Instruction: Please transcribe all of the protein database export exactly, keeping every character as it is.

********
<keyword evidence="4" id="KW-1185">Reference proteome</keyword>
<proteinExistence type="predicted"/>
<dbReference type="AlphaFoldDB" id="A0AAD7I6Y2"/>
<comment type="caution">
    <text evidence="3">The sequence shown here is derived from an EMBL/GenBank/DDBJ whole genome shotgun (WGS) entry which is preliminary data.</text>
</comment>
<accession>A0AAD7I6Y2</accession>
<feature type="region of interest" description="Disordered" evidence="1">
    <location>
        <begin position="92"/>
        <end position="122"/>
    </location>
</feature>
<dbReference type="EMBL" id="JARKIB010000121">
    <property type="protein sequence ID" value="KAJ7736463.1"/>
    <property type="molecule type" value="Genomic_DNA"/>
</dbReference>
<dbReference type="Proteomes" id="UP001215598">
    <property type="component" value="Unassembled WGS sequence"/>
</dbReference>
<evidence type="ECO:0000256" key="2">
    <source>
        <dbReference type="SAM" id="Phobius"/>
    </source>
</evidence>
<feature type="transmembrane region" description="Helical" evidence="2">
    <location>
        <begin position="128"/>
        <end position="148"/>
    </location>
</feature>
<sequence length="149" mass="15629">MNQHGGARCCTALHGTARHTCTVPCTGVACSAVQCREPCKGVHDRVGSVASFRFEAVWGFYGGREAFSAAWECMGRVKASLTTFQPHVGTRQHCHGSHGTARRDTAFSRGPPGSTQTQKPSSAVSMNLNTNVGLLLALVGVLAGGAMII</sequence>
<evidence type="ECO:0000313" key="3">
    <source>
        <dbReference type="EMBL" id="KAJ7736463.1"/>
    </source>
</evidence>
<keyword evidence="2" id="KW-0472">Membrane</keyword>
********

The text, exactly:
<keyword evidence="4" id="KW-1185">Reference proteome</keyword>
<proteinExistence type="predicted"/>
<dbReference type="AlphaFoldDB" id="A0AAD7I6Y2"/>
<comment type="caution">
    <text evidence="3">The sequence shown here is derived from an EMBL/GenBank/DDBJ whole genome shotgun (WGS) entry which is preliminary data.</text>
</comment>
<accession>A0AAD7I6Y2</accession>
<feature type="region of interest" description="Disordered" evidence="1">
    <location>
        <begin position="92"/>
        <end position="122"/>
    </location>
</feature>
<dbReference type="EMBL" id="JARKIB010000121">
    <property type="protein sequence ID" value="KAJ7736463.1"/>
    <property type="molecule type" value="Genomic_DNA"/>
</dbReference>
<dbReference type="Proteomes" id="UP001215598">
    <property type="component" value="Unassembled WGS sequence"/>
</dbReference>
<evidence type="ECO:0000256" key="2">
    <source>
        <dbReference type="SAM" id="Phobius"/>
    </source>
</evidence>
<feature type="transmembrane region" description="Helical" evidence="2">
    <location>
        <begin position="128"/>
        <end position="148"/>
    </location>
</feature>
<sequence length="149" mass="15629">MNQHGGARCCTALHGTARHTCTVPCTGVACSAVQCREPCKGVHDRVGSVASFRFEAVWGFYGGREAFSAAWECMGRVKASLTTFQPHVGTRQHCHGSHGTARRDTAFSRGPPGSTQTQKPSSAVSMNLNTNVGLLLALVGVLAGGAMII</sequence>
<evidence type="ECO:0000313" key="3">
    <source>
        <dbReference type="EMBL" id="KAJ7736463.1"/>
    </source>
</evidence>
<keyword evidence="2" id="KW-0472">Membrane</keyword>